It took a while—years, in fact—but a movement to equip housekeepers with panic buttons is gaining momentum around the country. The unending revelations about sexual harassment in the workplace and in other situations in recent months is fueling the momentum. There is no way around it: attention to housekeeper safety in our industry is long past due. It is one of our industry’s most embarrassing ongoing problems.
How bad is it? A survey conducted by Unite Here Local 1 in Chicago found that the women who work in Chicagoland hotels and casinos face a high level of sexual harassment, mainly from male guests. Forty-nine percent of housekeepers surveyed have had guest(s) expose themselves, flash them, or answer the door naked. Sixty-five percent of casino cocktail servers surveyed have had a guest grope, pinch or grab them or try to touch them in an unwelcome way. Can you imagine experiencing that in your work place?
Last fall, the Chicago City Council voted unanimously to pass the “Hands Off Pants On” ordinance to protect Chicago hotel workers, the majority of whom are women of color and immigrants, from sexual harassment and assault. The ordinance covers all Chicago hotel workers, both union and non-union, requiring hotels to provide panic buttons to anyone who works alone in guest rooms and restrooms. The ordinance also protects hotel workers from retaliation when they report sexual violence by guests and mandates hotels to implement an anti-sexual harassment policy.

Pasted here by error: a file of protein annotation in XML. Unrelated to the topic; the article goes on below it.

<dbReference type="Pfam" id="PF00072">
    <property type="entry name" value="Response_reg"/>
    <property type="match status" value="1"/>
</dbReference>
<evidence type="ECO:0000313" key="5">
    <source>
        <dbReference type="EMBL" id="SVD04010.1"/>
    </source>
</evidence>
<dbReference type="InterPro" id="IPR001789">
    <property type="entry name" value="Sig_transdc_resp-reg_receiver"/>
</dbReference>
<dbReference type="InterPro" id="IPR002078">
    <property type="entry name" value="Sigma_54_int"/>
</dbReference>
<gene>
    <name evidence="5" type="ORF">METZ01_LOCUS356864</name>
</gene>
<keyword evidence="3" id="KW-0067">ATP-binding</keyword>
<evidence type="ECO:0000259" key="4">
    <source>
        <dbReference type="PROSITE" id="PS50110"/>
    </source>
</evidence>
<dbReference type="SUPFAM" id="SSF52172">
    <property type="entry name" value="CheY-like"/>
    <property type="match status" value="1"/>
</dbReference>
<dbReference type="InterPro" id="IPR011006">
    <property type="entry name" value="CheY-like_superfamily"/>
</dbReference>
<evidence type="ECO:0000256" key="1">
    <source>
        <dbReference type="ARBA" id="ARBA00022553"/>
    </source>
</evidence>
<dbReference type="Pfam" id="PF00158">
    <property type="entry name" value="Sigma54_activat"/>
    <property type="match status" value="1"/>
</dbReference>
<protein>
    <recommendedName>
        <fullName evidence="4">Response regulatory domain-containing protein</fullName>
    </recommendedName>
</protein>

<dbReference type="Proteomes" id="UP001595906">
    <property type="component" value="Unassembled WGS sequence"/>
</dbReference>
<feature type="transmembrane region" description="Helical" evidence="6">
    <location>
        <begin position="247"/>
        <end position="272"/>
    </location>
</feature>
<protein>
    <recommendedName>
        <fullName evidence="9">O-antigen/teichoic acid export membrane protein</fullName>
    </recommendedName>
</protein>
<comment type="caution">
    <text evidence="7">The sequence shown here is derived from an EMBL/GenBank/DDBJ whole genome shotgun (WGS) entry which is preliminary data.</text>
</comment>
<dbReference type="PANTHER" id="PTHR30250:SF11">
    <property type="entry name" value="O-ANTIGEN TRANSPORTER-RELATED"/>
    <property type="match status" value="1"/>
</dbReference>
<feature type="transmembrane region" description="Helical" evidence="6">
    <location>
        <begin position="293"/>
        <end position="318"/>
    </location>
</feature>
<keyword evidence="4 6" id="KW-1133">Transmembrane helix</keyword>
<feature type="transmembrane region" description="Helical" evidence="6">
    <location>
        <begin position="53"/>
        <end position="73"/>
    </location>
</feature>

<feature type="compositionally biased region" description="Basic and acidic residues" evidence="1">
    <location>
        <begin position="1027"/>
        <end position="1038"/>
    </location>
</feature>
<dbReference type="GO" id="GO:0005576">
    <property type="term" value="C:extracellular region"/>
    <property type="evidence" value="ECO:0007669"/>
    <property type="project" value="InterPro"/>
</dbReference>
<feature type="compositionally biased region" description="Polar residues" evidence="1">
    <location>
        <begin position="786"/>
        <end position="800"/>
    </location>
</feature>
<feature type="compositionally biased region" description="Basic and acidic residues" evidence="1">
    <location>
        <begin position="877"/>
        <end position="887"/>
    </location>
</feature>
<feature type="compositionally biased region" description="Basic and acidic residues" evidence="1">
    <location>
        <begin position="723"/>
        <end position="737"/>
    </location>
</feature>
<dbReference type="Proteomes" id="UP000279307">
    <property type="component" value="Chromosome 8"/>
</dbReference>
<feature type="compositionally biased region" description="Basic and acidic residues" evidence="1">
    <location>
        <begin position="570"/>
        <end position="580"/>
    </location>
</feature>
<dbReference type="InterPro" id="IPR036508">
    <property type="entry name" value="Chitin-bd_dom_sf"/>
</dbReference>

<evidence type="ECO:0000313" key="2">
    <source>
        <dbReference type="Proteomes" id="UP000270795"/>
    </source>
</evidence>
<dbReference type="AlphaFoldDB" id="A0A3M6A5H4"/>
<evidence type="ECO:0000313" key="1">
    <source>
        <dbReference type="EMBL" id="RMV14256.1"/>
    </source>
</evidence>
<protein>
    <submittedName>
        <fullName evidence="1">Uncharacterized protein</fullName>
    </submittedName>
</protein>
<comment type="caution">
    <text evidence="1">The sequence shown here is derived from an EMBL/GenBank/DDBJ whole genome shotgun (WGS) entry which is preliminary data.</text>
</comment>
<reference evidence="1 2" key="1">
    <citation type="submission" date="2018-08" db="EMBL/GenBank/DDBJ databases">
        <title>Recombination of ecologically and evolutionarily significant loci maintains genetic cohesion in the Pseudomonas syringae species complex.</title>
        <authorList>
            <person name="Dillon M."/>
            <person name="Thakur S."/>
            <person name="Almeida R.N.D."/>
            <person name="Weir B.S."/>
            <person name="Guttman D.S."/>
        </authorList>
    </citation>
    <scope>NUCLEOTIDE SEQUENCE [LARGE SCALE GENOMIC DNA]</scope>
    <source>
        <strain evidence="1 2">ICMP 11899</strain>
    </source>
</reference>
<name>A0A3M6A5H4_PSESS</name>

Panic Buttons in Seattle
Seattle voters in November 2016 voted in favor of Initiative 124, which was backed by the local chapter of Unite Here, the hotel workers’ union. The initiative requires hotels with 60 or more rooms to issue panic buttons to employees who work alone in guestrooms.
Two California state assemblymen have proposed a bill that would require hotels to equip housekeepers with portable panic buttons they can press when threatened. It is the first of its kind to be proposed on a statewide basis.
The Associated Press reported this past week that the Culinary Union, the union representing tens of thousands of hotel workers in Las Vegas, will ask casino-resort operators to give every housekeeper a panic button as it begins negotiating new contracts amid the #MeToo movement against sexual misconduct.
In the California bill, hotels would be required to keep records of all guests accused of either assault or harassment on file for five years. When a hotel employee under oath accuses a guest of sexual harassment or violence, that guest would be barred from the hotel for three years. The same policy is in place in Seattle. Chicago’s policy does not call for the banning of harassers.